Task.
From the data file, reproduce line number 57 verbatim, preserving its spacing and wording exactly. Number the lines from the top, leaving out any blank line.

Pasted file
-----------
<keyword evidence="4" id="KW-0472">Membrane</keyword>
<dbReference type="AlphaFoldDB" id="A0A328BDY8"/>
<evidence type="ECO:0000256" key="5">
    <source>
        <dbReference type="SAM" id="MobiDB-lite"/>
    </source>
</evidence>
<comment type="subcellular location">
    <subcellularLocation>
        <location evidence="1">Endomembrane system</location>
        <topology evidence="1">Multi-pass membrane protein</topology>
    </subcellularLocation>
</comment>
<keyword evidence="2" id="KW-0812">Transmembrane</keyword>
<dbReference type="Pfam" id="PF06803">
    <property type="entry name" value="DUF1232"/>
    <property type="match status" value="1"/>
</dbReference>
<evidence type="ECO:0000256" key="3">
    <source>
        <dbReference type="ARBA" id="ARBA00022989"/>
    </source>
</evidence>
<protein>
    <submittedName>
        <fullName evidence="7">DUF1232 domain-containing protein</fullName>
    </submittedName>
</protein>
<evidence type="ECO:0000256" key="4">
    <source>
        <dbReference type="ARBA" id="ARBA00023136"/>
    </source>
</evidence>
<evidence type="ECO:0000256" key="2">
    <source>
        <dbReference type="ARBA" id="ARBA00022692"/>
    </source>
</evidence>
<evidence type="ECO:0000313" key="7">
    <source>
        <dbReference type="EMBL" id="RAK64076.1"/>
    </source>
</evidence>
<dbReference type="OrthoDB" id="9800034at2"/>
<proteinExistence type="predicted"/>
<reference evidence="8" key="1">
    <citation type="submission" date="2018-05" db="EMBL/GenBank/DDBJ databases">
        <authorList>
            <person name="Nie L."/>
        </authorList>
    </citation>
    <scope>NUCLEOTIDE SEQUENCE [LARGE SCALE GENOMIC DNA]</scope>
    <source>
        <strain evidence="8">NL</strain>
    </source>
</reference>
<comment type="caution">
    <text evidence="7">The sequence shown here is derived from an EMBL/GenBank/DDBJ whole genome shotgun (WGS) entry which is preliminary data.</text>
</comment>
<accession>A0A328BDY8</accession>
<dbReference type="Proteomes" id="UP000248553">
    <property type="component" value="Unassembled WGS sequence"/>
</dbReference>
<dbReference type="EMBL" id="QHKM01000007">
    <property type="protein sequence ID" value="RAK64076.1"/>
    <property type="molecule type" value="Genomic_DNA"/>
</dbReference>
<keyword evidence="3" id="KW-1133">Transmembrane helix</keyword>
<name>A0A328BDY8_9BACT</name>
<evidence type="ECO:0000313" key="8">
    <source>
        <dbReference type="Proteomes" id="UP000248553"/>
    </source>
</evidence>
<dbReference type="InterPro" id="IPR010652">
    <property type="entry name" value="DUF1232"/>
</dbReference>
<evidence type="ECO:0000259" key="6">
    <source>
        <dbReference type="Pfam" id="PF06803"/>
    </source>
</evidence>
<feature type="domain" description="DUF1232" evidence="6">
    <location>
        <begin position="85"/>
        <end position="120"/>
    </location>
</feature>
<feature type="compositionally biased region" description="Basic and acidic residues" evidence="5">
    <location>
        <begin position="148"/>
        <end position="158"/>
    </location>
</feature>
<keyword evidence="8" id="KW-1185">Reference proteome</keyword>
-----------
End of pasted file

<comment type="caution">